CPU processors generate heat inside the tower case while performing tasks, which is why CPU coolers are so important. Keeping your CPU and other computer components cool is a essential aspect of safe and efficient PC operation. The type of cooling solution you need depends on how you use your computer.
Do CPUs Come with Fans?
Most packaged CPUs include not only 120mm computer fans, but also heat sinks to keep them cool. Separate cooling fans are available, and typically plug into the motherboards using 4-pin connectors. A heat sink is made of metal that absorbs and conducts heat, drawing it away from the processor and working with the fan to keep the temperature down. Your computer may still require additional fans to circulate air and further lower the temperature. Since many computers come with motherboards and processors already installed, you would only require a separately-packaged CPU and CPU fan when making a custom build device or performing a system upgrade or repair.
Keeping a PC Cool
PC towers typically feature mesh panels on the front, back, and/or sides to allow for airflow. Customizable tower cases also accommodate more than one computer cooling fan so that you can install them as needed to keep air moving throughout the interior of the case. This keeps not only the CPU cool, but also other components such as graphic display cards, which often feature onboard fans of their own. Ensuring you have enough fans installed, and that you regularly clean the mesh panels to remove dust, goes a long way toward keeping temperatures low and extending the unit's lifespan.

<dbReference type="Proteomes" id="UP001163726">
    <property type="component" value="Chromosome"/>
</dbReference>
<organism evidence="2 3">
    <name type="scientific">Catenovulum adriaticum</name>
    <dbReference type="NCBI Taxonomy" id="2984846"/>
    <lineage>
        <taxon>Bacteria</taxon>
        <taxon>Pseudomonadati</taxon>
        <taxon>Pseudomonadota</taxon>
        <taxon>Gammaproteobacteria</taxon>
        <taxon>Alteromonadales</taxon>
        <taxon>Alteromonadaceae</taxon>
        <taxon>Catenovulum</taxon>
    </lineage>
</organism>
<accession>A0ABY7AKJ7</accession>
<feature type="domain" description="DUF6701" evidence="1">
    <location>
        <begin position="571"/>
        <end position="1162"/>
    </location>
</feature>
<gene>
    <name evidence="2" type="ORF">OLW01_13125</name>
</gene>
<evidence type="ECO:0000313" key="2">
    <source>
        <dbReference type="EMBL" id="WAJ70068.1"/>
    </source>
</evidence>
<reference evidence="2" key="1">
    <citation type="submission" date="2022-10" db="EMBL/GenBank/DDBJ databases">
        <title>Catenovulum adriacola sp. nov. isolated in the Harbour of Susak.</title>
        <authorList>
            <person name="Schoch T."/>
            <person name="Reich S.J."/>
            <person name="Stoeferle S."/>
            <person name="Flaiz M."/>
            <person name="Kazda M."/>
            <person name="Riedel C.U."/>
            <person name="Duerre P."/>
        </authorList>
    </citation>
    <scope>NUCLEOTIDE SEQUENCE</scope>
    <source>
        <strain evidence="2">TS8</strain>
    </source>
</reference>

Fans are not the only cooling devices available. You can also apply a non-corrosive thermal paste or compound to the CPU to conduct heat through the heat sink even more efficiently. Fan controllers, hubs, and other cooling accessories are available for turning the individual fans in your chassis on and off as needed. Those with ultra-high-performance machines should consider liquid cooling.
What's Liquid Cooling?
Liquid cooling systems use a combination of fans and hoses which channel a special liquid coolant through the interior of the computer case. The liquid takes on the heat before the fans cool it off in a continuous cycle. While most typical PCs won't require anything beyond a basic CPU air cooler, you may want to install one if you plan to overclock your processor or otherwise exert your machine's components to the furthest limits.